A memorable patient
Clinical and Experimental Dermatology
An uncommon cause of panniculitis
and G. S. Van Schalkwyk
Department of Dermatology, Derby Teaching Hospitals, London Road Community Hospital, London Road, Derby, UK
An 82-year-old man presented with a 1-year history
of tender, erythematous, subcutaneous nodules mainly
on both legs, but a few on the arms, up to 30–50 mm
in diameter (Fig. 1).
A deep incisional biopsy conﬁrmed the clinical suspi-
cion of panniculitis. Histology revealed a normal epi-
dermis with a mild perivascular inﬂammatory inﬁltrate
in the dermis, consisting of lymphocytes and eosino-
phils. In the underlying subcutaneous tissue, there
was extensive enzymatic fat necrosis and a mixed
inﬂammatory inﬁltrate with histiocytes. Multiple anu-
cleate ghost cells were seen, composed of amorphous
granular debris often with a rim of eosinophilia. This
was in keeping with pancreatic panniculitis (Fig. 2).
The patient’s full blood count, liver function tests, phos-
phate and adjusted calcium were within normal limits. His
lipase level was signiﬁcantlyraisedat7674IU/L(normal
range with a raised erythrocyte sedimentation rate of
67 mm/h (0–20 mm/h), so pancreatitis was suspected,
but the amylase level was within normal limits at 45 IU/L.
On further questioning, the patient reported he had been
feeling generally unwell with diarrhoea and occasional
abdominal pain for the past 8 months.
Computed tomography was performed and the scan
reviewed by the hepatobiliary multidisciplinary team
meeting. A lesion at the tail of the pancreas was
found, with a small lesion in the liver and nodes in
the lung, felt to be consistent with a pancreatic
tumour with metastases.
Endoscopic ultrasonography and biopsy were con-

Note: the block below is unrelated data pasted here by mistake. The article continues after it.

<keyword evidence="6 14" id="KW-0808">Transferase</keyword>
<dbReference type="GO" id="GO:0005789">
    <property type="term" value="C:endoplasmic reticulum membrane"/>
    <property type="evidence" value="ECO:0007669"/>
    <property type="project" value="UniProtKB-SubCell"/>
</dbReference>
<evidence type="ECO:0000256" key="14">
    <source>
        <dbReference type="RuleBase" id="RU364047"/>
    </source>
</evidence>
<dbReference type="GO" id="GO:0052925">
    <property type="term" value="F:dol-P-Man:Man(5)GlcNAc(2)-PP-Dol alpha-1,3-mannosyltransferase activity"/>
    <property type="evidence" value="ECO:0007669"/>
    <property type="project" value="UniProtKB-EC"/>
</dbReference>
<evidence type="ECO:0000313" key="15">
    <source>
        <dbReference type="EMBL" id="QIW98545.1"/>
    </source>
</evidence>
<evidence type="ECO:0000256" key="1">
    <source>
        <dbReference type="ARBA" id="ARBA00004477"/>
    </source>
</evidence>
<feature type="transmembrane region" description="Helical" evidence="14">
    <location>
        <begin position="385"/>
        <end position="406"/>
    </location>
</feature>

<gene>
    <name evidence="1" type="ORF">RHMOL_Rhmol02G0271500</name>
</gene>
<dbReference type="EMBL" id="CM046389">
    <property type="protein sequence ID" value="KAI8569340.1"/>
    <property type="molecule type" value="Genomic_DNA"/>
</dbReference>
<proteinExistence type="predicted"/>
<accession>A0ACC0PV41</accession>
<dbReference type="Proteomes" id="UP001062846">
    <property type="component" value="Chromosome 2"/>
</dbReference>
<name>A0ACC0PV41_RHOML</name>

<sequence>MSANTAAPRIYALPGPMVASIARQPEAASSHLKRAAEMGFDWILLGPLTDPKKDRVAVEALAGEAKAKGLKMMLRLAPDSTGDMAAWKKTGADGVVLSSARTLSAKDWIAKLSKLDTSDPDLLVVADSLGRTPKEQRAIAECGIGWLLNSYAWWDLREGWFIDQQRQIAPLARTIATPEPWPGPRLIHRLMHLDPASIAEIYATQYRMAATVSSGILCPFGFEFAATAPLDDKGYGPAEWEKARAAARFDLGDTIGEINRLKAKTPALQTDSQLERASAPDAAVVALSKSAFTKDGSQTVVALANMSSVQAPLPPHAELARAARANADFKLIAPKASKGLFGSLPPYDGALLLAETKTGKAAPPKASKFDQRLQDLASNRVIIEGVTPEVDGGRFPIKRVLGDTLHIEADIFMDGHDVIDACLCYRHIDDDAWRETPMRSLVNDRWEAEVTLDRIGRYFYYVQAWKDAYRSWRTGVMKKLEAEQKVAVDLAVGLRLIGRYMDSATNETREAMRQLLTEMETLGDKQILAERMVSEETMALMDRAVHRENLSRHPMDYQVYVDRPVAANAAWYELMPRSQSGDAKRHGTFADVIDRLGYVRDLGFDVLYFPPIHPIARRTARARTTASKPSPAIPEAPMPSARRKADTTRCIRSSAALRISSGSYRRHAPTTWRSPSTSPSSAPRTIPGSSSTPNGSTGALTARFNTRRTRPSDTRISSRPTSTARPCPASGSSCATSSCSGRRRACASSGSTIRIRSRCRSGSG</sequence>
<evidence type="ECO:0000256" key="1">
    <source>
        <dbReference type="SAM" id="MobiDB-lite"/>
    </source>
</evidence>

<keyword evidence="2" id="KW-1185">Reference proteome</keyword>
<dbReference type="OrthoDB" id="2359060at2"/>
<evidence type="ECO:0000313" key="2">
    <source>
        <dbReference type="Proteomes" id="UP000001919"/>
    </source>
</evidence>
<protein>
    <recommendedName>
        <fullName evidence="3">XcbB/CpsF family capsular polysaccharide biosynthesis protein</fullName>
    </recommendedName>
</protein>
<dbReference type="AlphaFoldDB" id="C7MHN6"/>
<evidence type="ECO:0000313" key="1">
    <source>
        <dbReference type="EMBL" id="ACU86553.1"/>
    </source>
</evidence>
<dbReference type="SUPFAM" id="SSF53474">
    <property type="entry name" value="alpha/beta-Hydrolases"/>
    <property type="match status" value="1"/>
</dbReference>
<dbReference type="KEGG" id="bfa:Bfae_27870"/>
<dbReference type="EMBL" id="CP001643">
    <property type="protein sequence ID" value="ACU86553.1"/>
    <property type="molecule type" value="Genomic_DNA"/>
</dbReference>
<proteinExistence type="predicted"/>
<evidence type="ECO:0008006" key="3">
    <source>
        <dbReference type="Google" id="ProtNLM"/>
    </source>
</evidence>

sidered to get a histological diagnosis. This was dis-
cussed with the patient and his wife, but because of
his age and comorbidities, he preferred not to have
any further investigations or treatment. Sadly, he died
5 months after his initial dermatology appointment.
Panniculitis can be a diagnostically challenging pre-
sentation with a long list of potential differentials.
There is a dynamic pathological process with different
stages of evolution. Inﬂammation in the subcutaneous
tissue is distant from the visible surface, and subtypes
have a complex and often contradictory classiﬁcation.
A large and deep incisional biopsy is mandatory to
obtain a specimen of tissue that is adequate to allow
the histological patterns to be assessed.
Correspondence: Dr Tom King, Dermatology Department, Derby Teaching
Hospitals, London Road Community Hospital, London Road, Derby, DE1
Conﬂict of interest: the authors declare that they have no conﬂicts of
Accepted for publication 13 April 2017
Tender erythematous subcutaneous nodules on the leg.
ª 2017 British Association of Dermatologists Clinical and Experimental Dermatology (2018) 43, pp351–353